Saudi monarch Salman bin Abdulaziz Al Saud and Egyptian President Abdel-Fattah al-Sissi announced the construction of a bridge which will connect the Sinai Peninsula to the Arabian Peninsula for the first time.
The announcement was made Friday at a ceremony in Cairo at the outset of the Saudi monarch's five-day visit in Egypt. According to the announcement, the bridge will span between seven to ten kilometers (about four to six miles) and will cross the Red Sea just south of the Straits of Tiran.
The Egyptian president surprised his royal guest when he suggested during the ceremony that the bridge be named in his honor, a statement that received enthusiastic applause from the massive entourage that accompanied the king. According to Egyptian sources the bridge will be four lanes wide (two in each direction) and will include railroad tracks, which will mostly serve for the transport of goods.
Financial commentators have claimed that the bridge would generate billions of dollars in annual revenue, and the construction will create thousands of jobs for Egyptian workers. According to exports, the idea of connecting Saudi Arabia to the Sinai isn't new. It was first proposed in 1988 but didn't take place due to political and diplomatic reasons, including Israel's objection to the plan.
Dr. Yoram Meital, an expert on Egypt at Ben Gurion University told Haaretz that due to the changing situation in the region and the tightening relations between Israel and the Egyptians and Saudis, Israel would have no real reason to oppose the plan.
Meital explained that in addition to the economic side of the visit, King Salman's state visit represents Saudi Arabia's attempt to draw Cairo closer as a major player in the Saudi alliance against Iran in a conflict that is currently being fought on two fronts in Syria and Yemen. Though, just two weeks ago, Syrian President Bashar Assad spoke of Damascus and Cairo's warming relations.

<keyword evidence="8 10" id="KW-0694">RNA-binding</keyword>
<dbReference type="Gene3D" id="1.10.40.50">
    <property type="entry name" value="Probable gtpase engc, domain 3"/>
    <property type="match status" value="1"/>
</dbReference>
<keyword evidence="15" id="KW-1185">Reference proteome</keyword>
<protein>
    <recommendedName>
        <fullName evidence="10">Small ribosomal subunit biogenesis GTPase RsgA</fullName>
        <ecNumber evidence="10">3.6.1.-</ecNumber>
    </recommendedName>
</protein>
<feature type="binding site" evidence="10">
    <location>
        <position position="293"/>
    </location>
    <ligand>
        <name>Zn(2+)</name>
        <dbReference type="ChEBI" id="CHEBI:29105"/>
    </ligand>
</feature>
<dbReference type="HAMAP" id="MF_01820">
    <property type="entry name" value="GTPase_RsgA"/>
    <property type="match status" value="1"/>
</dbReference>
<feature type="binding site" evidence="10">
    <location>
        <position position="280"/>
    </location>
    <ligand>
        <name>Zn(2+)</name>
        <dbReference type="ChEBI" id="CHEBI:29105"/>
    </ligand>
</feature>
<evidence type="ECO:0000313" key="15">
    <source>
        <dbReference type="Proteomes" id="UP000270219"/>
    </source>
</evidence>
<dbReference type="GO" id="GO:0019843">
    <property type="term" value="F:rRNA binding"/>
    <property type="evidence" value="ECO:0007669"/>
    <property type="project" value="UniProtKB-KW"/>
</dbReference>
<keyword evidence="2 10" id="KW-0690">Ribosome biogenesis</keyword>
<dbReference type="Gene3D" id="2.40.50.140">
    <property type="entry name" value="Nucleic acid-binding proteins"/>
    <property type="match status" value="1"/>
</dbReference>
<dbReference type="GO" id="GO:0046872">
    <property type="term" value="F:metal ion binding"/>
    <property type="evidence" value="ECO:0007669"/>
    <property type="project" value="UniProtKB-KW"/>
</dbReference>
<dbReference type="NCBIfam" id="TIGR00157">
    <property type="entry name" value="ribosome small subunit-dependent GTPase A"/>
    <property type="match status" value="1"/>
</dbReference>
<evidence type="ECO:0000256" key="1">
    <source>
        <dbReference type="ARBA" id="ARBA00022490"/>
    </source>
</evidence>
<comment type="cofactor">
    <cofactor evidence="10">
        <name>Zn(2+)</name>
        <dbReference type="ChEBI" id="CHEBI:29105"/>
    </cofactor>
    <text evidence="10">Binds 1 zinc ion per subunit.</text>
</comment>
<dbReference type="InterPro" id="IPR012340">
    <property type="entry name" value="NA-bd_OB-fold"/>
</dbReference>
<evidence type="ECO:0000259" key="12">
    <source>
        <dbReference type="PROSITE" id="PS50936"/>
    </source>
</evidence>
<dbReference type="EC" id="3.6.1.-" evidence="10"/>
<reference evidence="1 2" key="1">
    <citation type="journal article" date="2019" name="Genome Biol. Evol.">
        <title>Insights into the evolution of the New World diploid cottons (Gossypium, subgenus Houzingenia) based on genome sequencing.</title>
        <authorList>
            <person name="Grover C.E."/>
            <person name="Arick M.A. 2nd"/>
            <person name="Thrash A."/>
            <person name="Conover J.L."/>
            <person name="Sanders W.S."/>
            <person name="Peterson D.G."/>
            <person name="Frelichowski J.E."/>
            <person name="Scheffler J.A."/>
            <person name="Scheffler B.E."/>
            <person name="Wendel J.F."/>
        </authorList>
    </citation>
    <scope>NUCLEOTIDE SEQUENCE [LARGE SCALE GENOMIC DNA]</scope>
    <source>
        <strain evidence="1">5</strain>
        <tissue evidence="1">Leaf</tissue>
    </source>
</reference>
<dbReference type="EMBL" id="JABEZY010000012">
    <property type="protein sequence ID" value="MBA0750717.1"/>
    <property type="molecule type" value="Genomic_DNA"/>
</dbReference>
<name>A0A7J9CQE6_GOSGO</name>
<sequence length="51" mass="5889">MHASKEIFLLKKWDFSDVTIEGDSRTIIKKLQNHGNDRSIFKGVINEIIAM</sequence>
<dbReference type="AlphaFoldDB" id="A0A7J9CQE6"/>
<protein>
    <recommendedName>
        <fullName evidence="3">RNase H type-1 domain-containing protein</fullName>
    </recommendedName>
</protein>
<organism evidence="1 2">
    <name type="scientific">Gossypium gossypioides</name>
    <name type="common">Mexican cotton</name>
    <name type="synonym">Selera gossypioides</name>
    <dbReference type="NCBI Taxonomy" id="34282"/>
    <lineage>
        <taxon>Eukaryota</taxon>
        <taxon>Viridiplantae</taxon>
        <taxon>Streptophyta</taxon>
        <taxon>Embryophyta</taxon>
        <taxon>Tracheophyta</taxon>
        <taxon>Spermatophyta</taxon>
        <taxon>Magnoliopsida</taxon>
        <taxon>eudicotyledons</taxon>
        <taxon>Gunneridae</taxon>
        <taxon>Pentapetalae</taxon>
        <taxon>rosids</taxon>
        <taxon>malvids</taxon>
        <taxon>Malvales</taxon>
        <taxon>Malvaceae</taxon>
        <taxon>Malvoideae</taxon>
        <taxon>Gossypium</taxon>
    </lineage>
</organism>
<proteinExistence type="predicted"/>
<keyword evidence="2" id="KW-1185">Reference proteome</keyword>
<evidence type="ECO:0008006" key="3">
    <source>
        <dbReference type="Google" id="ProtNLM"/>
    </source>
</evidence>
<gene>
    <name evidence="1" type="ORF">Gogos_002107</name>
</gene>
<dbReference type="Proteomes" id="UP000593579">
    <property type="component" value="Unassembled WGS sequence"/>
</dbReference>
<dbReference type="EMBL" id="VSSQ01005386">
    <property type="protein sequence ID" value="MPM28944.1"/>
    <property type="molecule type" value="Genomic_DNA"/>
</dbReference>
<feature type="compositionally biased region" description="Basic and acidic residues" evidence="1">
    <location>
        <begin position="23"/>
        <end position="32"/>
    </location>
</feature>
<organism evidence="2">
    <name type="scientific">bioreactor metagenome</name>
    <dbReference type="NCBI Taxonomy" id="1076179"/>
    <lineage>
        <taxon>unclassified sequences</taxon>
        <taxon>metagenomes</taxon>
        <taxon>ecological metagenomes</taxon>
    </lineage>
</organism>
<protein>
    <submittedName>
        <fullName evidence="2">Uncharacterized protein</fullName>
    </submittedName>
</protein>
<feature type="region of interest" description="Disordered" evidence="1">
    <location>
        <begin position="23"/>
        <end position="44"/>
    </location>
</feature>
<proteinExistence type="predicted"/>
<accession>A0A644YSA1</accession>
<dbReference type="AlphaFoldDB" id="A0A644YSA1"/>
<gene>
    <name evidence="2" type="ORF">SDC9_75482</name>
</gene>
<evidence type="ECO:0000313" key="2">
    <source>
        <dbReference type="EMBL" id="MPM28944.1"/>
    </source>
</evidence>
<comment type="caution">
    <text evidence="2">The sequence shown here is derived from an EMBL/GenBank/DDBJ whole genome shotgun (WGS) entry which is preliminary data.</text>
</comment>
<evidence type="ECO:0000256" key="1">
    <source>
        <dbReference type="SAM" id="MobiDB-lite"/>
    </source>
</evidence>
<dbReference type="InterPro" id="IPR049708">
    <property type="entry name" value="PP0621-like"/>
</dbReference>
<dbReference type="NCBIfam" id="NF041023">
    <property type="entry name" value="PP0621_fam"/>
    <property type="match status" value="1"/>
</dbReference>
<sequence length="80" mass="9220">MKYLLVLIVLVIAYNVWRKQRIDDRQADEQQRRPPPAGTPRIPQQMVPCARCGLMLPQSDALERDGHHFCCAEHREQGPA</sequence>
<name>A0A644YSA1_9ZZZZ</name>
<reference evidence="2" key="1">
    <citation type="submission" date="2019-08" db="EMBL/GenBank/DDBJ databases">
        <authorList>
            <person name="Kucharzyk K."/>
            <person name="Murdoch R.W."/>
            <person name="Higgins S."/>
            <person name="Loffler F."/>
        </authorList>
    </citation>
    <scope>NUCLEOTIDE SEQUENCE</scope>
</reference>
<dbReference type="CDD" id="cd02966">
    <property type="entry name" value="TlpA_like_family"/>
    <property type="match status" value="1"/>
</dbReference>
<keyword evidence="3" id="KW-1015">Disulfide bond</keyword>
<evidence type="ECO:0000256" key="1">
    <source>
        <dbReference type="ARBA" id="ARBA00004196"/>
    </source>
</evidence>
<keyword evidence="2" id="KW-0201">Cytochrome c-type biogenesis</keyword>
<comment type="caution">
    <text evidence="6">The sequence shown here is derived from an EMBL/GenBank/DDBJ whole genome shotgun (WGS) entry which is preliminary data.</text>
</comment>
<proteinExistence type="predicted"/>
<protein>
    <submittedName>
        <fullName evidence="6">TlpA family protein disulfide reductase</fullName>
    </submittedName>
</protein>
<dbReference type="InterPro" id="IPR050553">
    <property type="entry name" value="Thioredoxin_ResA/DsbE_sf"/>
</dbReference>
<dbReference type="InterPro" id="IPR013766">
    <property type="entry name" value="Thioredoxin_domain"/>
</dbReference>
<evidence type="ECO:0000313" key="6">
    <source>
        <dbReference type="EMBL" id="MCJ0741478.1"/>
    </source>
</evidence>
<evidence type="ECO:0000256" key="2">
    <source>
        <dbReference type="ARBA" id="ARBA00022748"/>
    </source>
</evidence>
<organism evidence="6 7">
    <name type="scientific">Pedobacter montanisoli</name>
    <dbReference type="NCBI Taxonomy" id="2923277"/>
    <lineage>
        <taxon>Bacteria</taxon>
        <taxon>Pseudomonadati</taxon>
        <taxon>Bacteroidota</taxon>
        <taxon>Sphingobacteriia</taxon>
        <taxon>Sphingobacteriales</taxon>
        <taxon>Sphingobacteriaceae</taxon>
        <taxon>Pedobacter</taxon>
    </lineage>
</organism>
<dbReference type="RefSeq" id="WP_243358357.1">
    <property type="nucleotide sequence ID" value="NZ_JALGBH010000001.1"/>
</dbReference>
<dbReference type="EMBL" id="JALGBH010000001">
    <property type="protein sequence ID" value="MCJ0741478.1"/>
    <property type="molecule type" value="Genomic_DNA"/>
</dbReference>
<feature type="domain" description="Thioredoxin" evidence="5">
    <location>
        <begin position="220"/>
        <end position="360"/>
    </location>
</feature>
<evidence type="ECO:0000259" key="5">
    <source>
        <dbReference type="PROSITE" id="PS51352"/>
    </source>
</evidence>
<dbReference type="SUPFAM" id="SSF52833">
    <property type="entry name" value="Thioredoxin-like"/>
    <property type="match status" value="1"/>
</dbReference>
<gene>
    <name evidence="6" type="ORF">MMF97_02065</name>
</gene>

For the Egyptians and for President al-Sissi the most burning matter is the recovery of the economy and advancing a number of grandiose plans like the new Suez Canal, which was inaugurated last year but has yet to lead to any rise in revenues.
Egypt's failing economy has greatly weakened Egypt's geopolitical power; leading to Egypt's cleaving to Saudi Arabia and the other rich Gulf states, which sometimes comes with a price. For example, it may have forced Egypt to support the Saudi proposal to designate Hezbollah as a terrorist organization. A few days ago, Hezbollah's television station Al-Manar, was taken off Egyptian satellite – Nilesat.
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